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A moment’s decision can change a life forever. For a young Italian peasant girl, it is surrender to forbidden love with a young priest. He is sent away, but a later reunion reinforces their bond. With their son Vittorio as visible evidence of their passion, she is forced to move halfway across the world to America.
An immigrant Irish father’s prejudice tears apart the next generation of lovers. Kitty Dwyer and Vittorio Rossi must overcome hate’s destructive power and face the challenge of separation. A tragic accident and a careless mistake cause a long search and a loveless marriage while each longs for the other. Their unexpected meeting as Vittorio leaves for war heals past wounds, but their future is still in question even in the aftermath of the fighting in Europe, with more challenges to overcome.
Are lovers who choose what seems necessary destined to forever remain apart, or will the choices of their hearts bring them together again?
Page Count: 416
Word Count: 104925
The two clerics headed toward the Arno, strolling down the length of it along with half the city, the kites overhead airborne and shimmering. At the edge of the city, as they turned back to retrace their steps, the late afternoon sunlight, the people, the river below, and the colors above melded in a rainbow haze. The city is ripe in its beauty, about to explode with color—rose, yellow, peach, cerise. And I am being seduced by the day because I think that a beautiful woman, in a dress as bright as the sun, holding a child’s hand and walking serenely toward me, is Ottavia.
She was talking with the child, and they were laughing, enjoying each other’s company. He pointed to something on the river, and they walked to the railing to look, leaning over, head to head, engrossed in each other.
Another step closer and Vittorio’s heart began a furious dance. He stepped up his pace to reach Ottavia, and the monsignor, who had just asked him a question, stopped and stared. Vittorio was already far in front of him.
Ottavia was unaware of him until he called her name. She turned her head to look up at him, her mouth open slightly, her eyes wide in shy surprise. It seemed to him that she turned in slow motion, a glint of sun upon her lips, her hair swinging against her cheek.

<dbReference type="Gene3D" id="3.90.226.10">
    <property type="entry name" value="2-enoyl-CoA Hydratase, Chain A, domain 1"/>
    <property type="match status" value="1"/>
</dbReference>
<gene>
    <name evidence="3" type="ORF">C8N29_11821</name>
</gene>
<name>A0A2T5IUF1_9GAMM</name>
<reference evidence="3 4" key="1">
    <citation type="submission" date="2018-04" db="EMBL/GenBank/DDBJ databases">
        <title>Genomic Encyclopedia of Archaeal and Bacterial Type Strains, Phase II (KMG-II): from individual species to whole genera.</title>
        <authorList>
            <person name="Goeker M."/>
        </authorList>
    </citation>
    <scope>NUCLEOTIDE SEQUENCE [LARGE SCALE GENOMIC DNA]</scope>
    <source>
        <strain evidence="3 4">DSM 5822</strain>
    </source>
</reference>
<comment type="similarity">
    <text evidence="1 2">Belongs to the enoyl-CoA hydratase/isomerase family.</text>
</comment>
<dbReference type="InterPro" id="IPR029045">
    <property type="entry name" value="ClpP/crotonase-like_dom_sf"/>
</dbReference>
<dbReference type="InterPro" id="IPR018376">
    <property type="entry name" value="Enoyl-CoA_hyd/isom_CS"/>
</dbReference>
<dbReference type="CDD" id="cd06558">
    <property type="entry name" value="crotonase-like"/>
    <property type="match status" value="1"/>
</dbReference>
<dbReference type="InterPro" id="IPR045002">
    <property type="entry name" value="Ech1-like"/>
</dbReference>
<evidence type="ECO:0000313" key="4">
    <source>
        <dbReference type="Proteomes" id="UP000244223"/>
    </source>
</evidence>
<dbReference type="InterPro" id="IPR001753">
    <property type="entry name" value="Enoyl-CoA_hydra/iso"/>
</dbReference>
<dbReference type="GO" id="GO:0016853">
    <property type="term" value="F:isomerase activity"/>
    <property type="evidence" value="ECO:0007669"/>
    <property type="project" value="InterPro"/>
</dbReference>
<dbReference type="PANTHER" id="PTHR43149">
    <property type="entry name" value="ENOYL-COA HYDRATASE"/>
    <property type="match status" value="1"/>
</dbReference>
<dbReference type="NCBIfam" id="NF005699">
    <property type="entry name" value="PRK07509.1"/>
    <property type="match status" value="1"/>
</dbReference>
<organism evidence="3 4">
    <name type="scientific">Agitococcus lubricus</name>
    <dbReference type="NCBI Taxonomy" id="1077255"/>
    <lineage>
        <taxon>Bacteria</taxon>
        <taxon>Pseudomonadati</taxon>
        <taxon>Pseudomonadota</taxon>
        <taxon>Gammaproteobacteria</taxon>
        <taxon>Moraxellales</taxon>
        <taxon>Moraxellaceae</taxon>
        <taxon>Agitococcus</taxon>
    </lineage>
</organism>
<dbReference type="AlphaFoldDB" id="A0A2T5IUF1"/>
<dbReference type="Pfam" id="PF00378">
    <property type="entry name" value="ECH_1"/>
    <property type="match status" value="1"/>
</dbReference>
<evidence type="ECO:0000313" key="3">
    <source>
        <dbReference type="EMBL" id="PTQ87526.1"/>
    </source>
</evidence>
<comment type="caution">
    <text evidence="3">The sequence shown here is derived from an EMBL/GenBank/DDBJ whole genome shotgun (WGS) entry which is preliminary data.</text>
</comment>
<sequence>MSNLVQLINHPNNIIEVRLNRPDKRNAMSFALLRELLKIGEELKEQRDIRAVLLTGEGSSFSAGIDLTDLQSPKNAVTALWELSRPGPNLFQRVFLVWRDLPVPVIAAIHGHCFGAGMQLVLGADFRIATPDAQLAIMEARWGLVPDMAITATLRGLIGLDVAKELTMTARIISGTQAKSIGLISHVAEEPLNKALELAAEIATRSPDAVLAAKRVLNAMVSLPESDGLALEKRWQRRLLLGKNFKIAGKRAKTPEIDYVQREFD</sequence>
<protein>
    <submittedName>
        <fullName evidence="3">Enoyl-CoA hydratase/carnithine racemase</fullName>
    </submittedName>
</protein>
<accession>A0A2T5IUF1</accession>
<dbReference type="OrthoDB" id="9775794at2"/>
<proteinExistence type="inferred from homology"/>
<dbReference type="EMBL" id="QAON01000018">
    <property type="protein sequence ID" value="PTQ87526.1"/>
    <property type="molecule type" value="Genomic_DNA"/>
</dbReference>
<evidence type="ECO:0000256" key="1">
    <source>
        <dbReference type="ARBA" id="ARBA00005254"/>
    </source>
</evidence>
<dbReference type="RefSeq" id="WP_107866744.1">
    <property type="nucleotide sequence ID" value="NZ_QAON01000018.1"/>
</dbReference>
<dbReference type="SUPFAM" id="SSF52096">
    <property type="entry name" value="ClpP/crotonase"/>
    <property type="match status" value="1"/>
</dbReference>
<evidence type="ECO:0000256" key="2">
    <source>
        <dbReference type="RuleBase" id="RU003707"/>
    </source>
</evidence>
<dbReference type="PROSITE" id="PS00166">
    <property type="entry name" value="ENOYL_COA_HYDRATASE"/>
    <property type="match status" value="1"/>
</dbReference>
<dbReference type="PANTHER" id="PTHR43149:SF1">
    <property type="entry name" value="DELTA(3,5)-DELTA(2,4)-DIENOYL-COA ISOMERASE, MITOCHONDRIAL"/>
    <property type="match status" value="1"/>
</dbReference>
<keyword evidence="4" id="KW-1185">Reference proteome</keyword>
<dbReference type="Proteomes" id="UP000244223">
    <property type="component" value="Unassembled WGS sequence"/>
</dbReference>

“Vittorio,” she said. She stood up from the railing and faced him. She said nothing more than his name; her eyes said the rest.
Vittorio was close, seeing the smoothness of her skin and aching to touch it, his being filled with tenderness for her. “What brings you to Firenze?” he asked, keeping his hands in his pockets lest they, on their own, reach out to embrace her.
“I came to help my sister when she had her baby.”
There were pauses in the conversation, when they marveled at the presence of each other. Words were mere frills; being near was all that mattered.
“Which sister? I remember you had many.” God, I want to touch her.
“Lucia. Lucia Simonelli.” I will drown in his eyes.
“Ah, yes, I remember her.” Her beauty tears at my heart.
“I’ve been here a few weeks.”
He nodded. How well he knew that she had been there.
“Is this your son?”
She put her arm around the little boy, who leaned into his mother’s leg. “Yes, he is.”
“He’s fine-looking. What’s your name?”
“Federico,” the boy said shyly.
Vittorio smiled at the handsome young boy, suddenly wishing that he were his child, a visible tie that bound them and their love.
“I’m sorry about your husband, about Federico.”
“It was meant to be…God’s will.” The way she looked at him when she said it, there was no regret, and though he shouldn’t have been, he was pleased.
The monsignor had stood there quietly, taking in the meeting, the beauty of the young woman, the look in Vittorio’s eyes, the conversation mere foam upon the sea. While Vittorio introduced Ottavia and the monsignor, the child climbed up on the railing and reached out for an ownerless kite that floated by. They saw him at the same time. In his eagerness to grasp the kite string, his footing slipped; he was too far forward, at the point of falling to the water below.
“Vittorio!” she screamed.
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